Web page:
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Zoophobia or animal phobia is a class of specific phobias to particular animals,[1] or an irrational fear or even simply dislike of any non-human animals.

Examples of specific zoophobias would be entomophobias, such as that of bees (apiphobia). Fears of spiders (arachnophobia) and snakes (ophidiophobia) are also common. See the article at -phobia for the list of various phobias. Sigmund Freud mentioned that an animal phobia is one of the most frequent psychoneurotic diseases among children.[1]

Zoophobia is not the sensible fear of dangerous or threatening animals, such as wild bears or venomous snakes. It is a phobia of animals that causes distress or dysfunction in the individual's everyday life.

Phobias of certain animals[edit]

Name of phobias Fear
Agrizoophobia Wild animals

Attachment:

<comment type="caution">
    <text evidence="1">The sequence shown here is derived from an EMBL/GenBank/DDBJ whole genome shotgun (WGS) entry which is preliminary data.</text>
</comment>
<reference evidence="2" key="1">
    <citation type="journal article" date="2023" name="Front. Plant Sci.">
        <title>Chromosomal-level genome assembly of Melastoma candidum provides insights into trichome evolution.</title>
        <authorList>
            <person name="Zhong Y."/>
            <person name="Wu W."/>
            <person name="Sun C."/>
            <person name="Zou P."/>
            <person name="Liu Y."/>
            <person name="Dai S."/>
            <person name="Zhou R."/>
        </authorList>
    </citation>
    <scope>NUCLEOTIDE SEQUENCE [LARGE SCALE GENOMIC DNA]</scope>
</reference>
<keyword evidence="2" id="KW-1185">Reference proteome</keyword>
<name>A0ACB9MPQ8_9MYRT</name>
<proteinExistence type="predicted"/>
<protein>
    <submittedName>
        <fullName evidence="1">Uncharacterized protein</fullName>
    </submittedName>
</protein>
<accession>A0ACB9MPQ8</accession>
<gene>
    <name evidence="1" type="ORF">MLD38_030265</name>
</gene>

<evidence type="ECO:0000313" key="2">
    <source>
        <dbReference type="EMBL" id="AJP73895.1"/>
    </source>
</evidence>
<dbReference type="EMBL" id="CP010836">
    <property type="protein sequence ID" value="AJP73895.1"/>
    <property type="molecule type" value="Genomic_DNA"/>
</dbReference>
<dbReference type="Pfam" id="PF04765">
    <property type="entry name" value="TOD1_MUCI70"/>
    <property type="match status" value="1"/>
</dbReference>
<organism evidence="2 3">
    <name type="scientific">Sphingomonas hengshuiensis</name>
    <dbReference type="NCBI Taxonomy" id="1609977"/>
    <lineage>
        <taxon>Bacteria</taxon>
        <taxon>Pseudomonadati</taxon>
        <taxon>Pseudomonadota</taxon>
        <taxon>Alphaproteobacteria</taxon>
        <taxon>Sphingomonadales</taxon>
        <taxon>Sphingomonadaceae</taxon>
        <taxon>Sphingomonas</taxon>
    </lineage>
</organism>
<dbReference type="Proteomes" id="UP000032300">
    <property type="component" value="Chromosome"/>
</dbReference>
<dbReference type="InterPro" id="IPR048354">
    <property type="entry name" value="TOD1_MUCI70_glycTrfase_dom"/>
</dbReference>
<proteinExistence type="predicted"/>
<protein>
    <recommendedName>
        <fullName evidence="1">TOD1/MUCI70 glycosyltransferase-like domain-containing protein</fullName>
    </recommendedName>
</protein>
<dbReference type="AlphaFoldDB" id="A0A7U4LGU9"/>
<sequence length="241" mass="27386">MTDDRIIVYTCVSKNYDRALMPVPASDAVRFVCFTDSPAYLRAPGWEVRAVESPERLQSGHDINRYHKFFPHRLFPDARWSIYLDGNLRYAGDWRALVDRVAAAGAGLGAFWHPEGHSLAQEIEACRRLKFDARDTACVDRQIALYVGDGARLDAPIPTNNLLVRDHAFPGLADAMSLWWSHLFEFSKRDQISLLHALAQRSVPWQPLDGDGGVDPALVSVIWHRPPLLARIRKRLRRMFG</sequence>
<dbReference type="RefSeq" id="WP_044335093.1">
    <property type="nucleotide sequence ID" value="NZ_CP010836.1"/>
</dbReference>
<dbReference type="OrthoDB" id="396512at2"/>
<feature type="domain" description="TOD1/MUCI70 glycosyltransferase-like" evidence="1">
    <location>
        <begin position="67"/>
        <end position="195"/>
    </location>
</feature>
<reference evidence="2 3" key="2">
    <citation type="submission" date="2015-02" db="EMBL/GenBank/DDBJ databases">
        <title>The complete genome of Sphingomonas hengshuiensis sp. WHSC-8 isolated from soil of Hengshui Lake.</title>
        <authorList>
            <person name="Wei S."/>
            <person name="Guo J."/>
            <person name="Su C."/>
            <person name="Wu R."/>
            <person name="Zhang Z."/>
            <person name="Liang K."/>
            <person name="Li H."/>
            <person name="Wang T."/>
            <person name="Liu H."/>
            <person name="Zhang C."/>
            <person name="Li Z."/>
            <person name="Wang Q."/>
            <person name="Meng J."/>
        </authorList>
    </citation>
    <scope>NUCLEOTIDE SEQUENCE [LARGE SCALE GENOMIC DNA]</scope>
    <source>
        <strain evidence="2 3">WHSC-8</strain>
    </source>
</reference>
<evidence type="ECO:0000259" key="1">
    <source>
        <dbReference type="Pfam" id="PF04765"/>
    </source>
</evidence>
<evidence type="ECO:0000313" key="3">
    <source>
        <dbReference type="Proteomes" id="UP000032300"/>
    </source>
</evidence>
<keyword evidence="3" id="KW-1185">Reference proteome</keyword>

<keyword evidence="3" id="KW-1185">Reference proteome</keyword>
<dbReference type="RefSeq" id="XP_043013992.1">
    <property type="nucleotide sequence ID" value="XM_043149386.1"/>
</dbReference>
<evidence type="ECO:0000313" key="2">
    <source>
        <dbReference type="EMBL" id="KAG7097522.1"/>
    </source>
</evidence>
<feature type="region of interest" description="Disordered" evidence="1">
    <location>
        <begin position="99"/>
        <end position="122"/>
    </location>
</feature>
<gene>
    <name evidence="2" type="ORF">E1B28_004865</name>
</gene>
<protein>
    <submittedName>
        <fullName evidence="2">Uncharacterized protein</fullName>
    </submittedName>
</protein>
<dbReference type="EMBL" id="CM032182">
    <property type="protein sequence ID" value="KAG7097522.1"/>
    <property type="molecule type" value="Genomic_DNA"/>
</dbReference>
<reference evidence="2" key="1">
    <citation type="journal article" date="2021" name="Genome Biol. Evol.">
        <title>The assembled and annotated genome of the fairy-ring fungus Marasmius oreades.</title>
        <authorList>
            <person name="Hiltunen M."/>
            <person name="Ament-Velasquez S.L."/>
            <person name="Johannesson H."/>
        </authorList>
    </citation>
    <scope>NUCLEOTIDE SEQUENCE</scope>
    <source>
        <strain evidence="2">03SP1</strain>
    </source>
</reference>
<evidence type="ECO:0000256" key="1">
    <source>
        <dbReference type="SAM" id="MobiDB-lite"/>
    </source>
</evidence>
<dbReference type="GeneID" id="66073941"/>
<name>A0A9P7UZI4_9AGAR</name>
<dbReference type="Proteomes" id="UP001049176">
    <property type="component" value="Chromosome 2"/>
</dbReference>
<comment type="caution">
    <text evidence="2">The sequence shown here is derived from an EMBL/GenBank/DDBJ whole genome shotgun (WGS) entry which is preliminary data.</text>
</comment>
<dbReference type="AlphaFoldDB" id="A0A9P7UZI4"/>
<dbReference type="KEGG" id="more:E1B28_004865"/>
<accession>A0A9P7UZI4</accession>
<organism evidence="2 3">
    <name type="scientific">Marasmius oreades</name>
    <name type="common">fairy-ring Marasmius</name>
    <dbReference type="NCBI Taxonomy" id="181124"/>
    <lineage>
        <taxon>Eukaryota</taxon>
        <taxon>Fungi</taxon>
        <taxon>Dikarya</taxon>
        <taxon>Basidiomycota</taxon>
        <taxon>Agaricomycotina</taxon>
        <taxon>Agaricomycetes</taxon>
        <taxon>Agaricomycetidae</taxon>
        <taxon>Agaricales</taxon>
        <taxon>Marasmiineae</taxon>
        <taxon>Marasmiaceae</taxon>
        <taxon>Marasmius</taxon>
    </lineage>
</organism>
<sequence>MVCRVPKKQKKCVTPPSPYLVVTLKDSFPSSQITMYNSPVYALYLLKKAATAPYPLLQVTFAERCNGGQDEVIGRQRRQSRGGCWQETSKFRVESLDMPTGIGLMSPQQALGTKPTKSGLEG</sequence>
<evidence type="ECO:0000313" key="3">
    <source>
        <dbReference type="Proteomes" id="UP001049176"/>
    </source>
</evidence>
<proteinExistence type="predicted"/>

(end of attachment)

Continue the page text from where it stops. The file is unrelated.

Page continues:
Ailurophobia Cats
Alektorophobia Chickens and other fowls
Apiphobia Bees
Arachnophobia Spiders and other arachnids
Bovinophobia Cattle
Chiroptophobia Bats
Cynophobia Dogs
Dracophobia Dragons
Entomophobia Insects
Equinophobia Horses
Herpetophobia Reptiles and amphibians
Ichthyophobia Fish
Mottephobia Butterflies and moths
Murophobia Mice and rats
Myrmecophobia Ants
Ophidiophobia Snakes
Ornithophobia Birds
Selachophobia Sharks
Vermiphobia Worms

See also[edit]


  1. ^ a b Nandor Fodor, Frank Gaynor, "Freud: Dictionary of Psychoanalysis", 2004: ISBN 0-7607-5301-6 (initial publ. 1950), article "Zoophobia, infantile", pp. 205-206